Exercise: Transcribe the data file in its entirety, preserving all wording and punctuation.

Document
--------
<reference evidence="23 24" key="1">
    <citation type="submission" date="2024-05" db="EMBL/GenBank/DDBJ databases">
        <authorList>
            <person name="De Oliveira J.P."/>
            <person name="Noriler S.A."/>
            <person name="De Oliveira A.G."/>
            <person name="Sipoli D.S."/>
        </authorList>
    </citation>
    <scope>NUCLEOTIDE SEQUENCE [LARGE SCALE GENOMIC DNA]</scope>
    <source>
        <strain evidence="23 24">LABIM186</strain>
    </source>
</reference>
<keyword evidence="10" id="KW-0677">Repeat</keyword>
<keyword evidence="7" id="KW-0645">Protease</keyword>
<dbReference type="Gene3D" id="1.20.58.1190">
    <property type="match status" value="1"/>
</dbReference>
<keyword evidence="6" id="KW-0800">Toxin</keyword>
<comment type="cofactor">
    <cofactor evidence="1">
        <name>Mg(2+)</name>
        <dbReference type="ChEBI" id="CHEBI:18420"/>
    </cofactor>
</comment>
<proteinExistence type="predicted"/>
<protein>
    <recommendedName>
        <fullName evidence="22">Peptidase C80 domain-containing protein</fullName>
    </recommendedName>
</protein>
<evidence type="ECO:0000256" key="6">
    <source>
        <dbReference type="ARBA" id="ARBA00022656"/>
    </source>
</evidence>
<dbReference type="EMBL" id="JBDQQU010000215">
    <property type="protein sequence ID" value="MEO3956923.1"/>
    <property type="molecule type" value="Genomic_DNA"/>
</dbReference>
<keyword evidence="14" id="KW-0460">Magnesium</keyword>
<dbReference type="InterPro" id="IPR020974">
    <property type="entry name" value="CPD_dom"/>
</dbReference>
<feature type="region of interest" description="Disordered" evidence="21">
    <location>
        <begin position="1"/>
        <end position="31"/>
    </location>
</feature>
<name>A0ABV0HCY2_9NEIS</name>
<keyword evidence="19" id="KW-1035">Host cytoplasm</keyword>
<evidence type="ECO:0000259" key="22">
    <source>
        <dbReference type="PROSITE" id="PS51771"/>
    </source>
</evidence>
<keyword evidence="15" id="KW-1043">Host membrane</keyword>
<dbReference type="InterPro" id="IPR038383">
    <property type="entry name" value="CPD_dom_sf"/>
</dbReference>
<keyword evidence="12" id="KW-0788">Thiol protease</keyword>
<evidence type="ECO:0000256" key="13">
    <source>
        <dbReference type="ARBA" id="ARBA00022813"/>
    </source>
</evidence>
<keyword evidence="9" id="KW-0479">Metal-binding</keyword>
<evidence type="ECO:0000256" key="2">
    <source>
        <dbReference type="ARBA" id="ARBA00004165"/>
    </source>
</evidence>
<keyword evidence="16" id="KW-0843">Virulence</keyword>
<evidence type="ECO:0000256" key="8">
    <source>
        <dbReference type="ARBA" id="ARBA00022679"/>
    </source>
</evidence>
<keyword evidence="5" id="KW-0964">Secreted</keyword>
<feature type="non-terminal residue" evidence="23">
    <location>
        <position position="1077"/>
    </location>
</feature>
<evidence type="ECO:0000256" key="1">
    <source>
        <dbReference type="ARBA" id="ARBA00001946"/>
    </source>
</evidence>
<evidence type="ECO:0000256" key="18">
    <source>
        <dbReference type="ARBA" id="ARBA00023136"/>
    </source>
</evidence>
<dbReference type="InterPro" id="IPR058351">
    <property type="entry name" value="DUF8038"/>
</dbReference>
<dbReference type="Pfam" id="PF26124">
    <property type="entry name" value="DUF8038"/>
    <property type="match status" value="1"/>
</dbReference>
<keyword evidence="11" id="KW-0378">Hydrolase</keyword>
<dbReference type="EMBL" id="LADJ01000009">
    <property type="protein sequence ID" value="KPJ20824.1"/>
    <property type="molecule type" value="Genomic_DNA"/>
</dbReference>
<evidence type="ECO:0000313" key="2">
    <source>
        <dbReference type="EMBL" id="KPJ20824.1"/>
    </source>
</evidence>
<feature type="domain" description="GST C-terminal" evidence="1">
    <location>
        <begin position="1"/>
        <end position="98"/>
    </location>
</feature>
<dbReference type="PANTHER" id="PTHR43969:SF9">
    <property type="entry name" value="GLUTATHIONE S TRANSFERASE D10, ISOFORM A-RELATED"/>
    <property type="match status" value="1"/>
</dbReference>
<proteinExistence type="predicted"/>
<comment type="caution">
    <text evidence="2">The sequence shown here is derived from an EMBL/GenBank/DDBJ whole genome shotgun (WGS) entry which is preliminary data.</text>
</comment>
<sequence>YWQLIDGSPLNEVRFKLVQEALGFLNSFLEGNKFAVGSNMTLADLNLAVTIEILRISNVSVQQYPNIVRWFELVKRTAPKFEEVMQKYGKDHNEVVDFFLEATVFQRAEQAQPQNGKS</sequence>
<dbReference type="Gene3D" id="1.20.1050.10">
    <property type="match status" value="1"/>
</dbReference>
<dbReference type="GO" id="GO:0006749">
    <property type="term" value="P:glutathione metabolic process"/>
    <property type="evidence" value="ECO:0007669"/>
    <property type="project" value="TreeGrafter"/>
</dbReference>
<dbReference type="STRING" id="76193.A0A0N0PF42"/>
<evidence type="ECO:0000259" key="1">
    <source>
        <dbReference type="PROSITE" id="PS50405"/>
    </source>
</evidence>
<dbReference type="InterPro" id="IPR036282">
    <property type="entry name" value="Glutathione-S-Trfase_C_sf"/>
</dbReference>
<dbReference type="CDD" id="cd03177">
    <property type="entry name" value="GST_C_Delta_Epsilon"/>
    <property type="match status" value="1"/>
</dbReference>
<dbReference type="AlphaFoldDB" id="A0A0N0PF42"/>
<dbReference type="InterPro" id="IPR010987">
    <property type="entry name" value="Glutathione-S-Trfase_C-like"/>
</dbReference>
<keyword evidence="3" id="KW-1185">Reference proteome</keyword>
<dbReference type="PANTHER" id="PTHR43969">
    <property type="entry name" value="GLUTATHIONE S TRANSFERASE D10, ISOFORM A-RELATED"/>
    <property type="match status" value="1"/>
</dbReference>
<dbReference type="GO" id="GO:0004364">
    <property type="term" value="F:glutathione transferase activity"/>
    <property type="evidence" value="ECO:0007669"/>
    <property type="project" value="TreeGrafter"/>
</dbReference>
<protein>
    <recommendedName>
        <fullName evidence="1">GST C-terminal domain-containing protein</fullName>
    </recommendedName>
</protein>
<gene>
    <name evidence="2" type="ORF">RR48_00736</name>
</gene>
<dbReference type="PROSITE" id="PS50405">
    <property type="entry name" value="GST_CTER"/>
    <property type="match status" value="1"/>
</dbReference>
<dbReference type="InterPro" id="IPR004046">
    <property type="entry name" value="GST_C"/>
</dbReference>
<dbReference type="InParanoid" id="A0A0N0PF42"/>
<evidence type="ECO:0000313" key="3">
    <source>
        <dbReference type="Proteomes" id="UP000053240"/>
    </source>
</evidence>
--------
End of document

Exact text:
<reference evidence="23 24" key="1">
    <citation type="submission" date="2024-05" db="EMBL/GenBank/DDBJ databases">
        <authorList>
            <person name="De Oliveira J.P."/>
            <person name="Noriler S.A."/>
            <person name="De Oliveira A.G."/>
            <person name="Sipoli D.S."/>
        </authorList>
    </citation>
    <scope>NUCLEOTIDE SEQUENCE [LARGE SCALE GENOMIC DNA]</scope>
    <source>
        <strain evidence="23 24">LABIM186</strain>
    </source>
</reference>
<keyword evidence="10" id="KW-0677">Repeat</keyword>
<keyword evidence="7" id="KW-0645">Protease</keyword>
<dbReference type="Gene3D" id="1.20.58.1190">
    <property type="match status" value="1"/>
</dbReference>
<keyword evidence="6" id="KW-0800">Toxin</keyword>
<comment type="cofactor">
    <cofactor evidence="1">
        <name>Mg(2+)</name>
        <dbReference type="ChEBI" id="CHEBI:18420"/>
    </cofactor>
</comment>
<proteinExistence type="predicted"/>
<protein>
    <recommendedName>
        <fullName evidence="22">Peptidase C80 domain-containing protein</fullName>
    </recommendedName>
</protein>
<evidence type="ECO:0000256" key="6">
    <source>
        <dbReference type="ARBA" id="ARBA00022656"/>
    </source>
</evidence>
<dbReference type="EMBL" id="JBDQQU010000215">
    <property type="protein sequence ID" value="MEO3956923.1"/>
    <property type="molecule type" value="Genomic_DNA"/>
</dbReference>
<keyword evidence="14" id="KW-0460">Magnesium</keyword>
<dbReference type="InterPro" id="IPR020974">
    <property type="entry name" value="CPD_dom"/>
</dbReference>
<feature type="region of interest" description="Disordered" evidence="21">
    <location>
        <begin position="1"/>
        <end position="31"/>
    </location>
</feature>
<name>A0ABV0HCY2_9NEIS</name>
<keyword evidence="19" id="KW-1035">Host cytoplasm</keyword>
<evidence type="ECO:0000259" key="22">
    <source>
        <dbReference type="PROSITE" id="PS51771"/>
    </source>
</evidence>
<keyword evidence="15" id="KW-1043">Host membrane</keyword>
<dbReference type="InterPro" id="IPR038383">
    <property type="entry name" value="CPD_dom_sf"/>
</dbReference>
<keyword evidence="12" id="KW-0788">Thiol protease</keyword>
<evidence type="ECO:0000256" key="13">
    <source>
        <dbReference type="ARBA" id="ARBA00022813"/>
    </source>
</evidence>
<keyword evidence="9" id="KW-0479">Metal-binding</keyword>
<evidence type="ECO:0000256" key="2">
    <source>
        <dbReference type="ARBA" id="ARBA00004165"/>
    </source>
</evidence>
<keyword evidence="16" id="KW-0843">Virulence</keyword>
<evidence type="ECO:0000256" key="8">
    <source>
        <dbReference type="ARBA" id="ARBA00022679"/>
    </source>
</evidence>
<keyword evidence="5" id="KW-0964">Secreted</keyword>
<feature type="non-terminal residue" evidence="23">
    <location>
        <position position="1077"/>
    </location>
</feature>
<evidence type="ECO:0000256" key="1">
    <source>
        <dbReference type="ARBA" id="ARBA00001946"/>
    </source>
</evidence>
<evidence type="ECO:0000256" key="18">
    <source>
        <dbReference type="ARBA" id="ARBA00023136"/>
    </source>
</evidence>
<dbReference type="InterPro" id="IPR058351">
    <property type="entry name" value="DUF8038"/>
</dbReference>
<dbReference type="Pfam" id="PF26124">
    <property type="entry name" value="DUF8038"/>
    <property type="match status" value="1"/>
</dbReference>
<keyword evidence="11" id="KW-0378">Hydrolase</keyword>
<dbReference type="EMBL" id="LADJ01000009">
    <property type="protein sequence ID" value="KPJ20824.1"/>
    <property type="molecule type" value="Genomic_DNA"/>
</dbReference>
<evidence type="ECO:0000313" key="2">
    <source>
        <dbReference type="EMBL" id="KPJ20824.1"/>
    </source>
</evidence>
<feature type="domain" description="GST C-terminal" evidence="1">
    <location>
        <begin position="1"/>
        <end position="98"/>
    </location>
</feature>
<dbReference type="PANTHER" id="PTHR43969:SF9">
    <property type="entry name" value="GLUTATHIONE S TRANSFERASE D10, ISOFORM A-RELATED"/>
    <property type="match status" value="1"/>
</dbReference>
<proteinExistence type="predicted"/>
<comment type="caution">
    <text evidence="2">The sequence shown here is derived from an EMBL/GenBank/DDBJ whole genome shotgun (WGS) entry which is preliminary data.</text>
</comment>
<sequence>YWQLIDGSPLNEVRFKLVQEALGFLNSFLEGNKFAVGSNMTLADLNLAVTIEILRISNVSVQQYPNIVRWFELVKRTAPKFEEVMQKYGKDHNEVVDFFLEATVFQRAEQAQPQNGKS</sequence>
<dbReference type="Gene3D" id="1.20.1050.10">
    <property type="match status" value="1"/>
</dbReference>
<dbReference type="GO" id="GO:0006749">
    <property type="term" value="P:glutathione metabolic process"/>
    <property type="evidence" value="ECO:0007669"/>
    <property type="project" value="TreeGrafter"/>
</dbReference>
<dbReference type="STRING" id="76193.A0A0N0PF42"/>
<evidence type="ECO:0000259" key="1">
    <source>
        <dbReference type="PROSITE" id="PS50405"/>
    </source>
</evidence>
<dbReference type="InterPro" id="IPR036282">
    <property type="entry name" value="Glutathione-S-Trfase_C_sf"/>
</dbReference>
<dbReference type="CDD" id="cd03177">
    <property type="entry name" value="GST_C_Delta_Epsilon"/>
    <property type="match status" value="1"/>
</dbReference>
<dbReference type="AlphaFoldDB" id="A0A0N0PF42"/>
<dbReference type="InterPro" id="IPR010987">
    <property type="entry name" value="Glutathione-S-Trfase_C-like"/>
</dbReference>
<keyword evidence="3" id="KW-1185">Reference proteome</keyword>
<dbReference type="PANTHER" id="PTHR43969">
    <property type="entry name" value="GLUTATHIONE S TRANSFERASE D10, ISOFORM A-RELATED"/>
    <property type="match status" value="1"/>
</dbReference>
<dbReference type="GO" id="GO:0004364">
    <property type="term" value="F:glutathione transferase activity"/>
    <property type="evidence" value="ECO:0007669"/>
    <property type="project" value="TreeGrafter"/>
</dbReference>
<protein>
    <recommendedName>
        <fullName evidence="1">GST C-terminal domain-containing protein</fullName>
    </recommendedName>
</protein>
<gene>
    <name evidence="2" type="ORF">RR48_00736</name>
</gene>
<dbReference type="PROSITE" id="PS50405">
    <property type="entry name" value="GST_CTER"/>
    <property type="match status" value="1"/>
</dbReference>
<dbReference type="InterPro" id="IPR004046">
    <property type="entry name" value="GST_C"/>
</dbReference>
<dbReference type="InParanoid" id="A0A0N0PF42"/>
<evidence type="ECO:0000313" key="3">
    <source>
        <dbReference type="Proteomes" id="UP000053240"/>
    </source>
</evidence>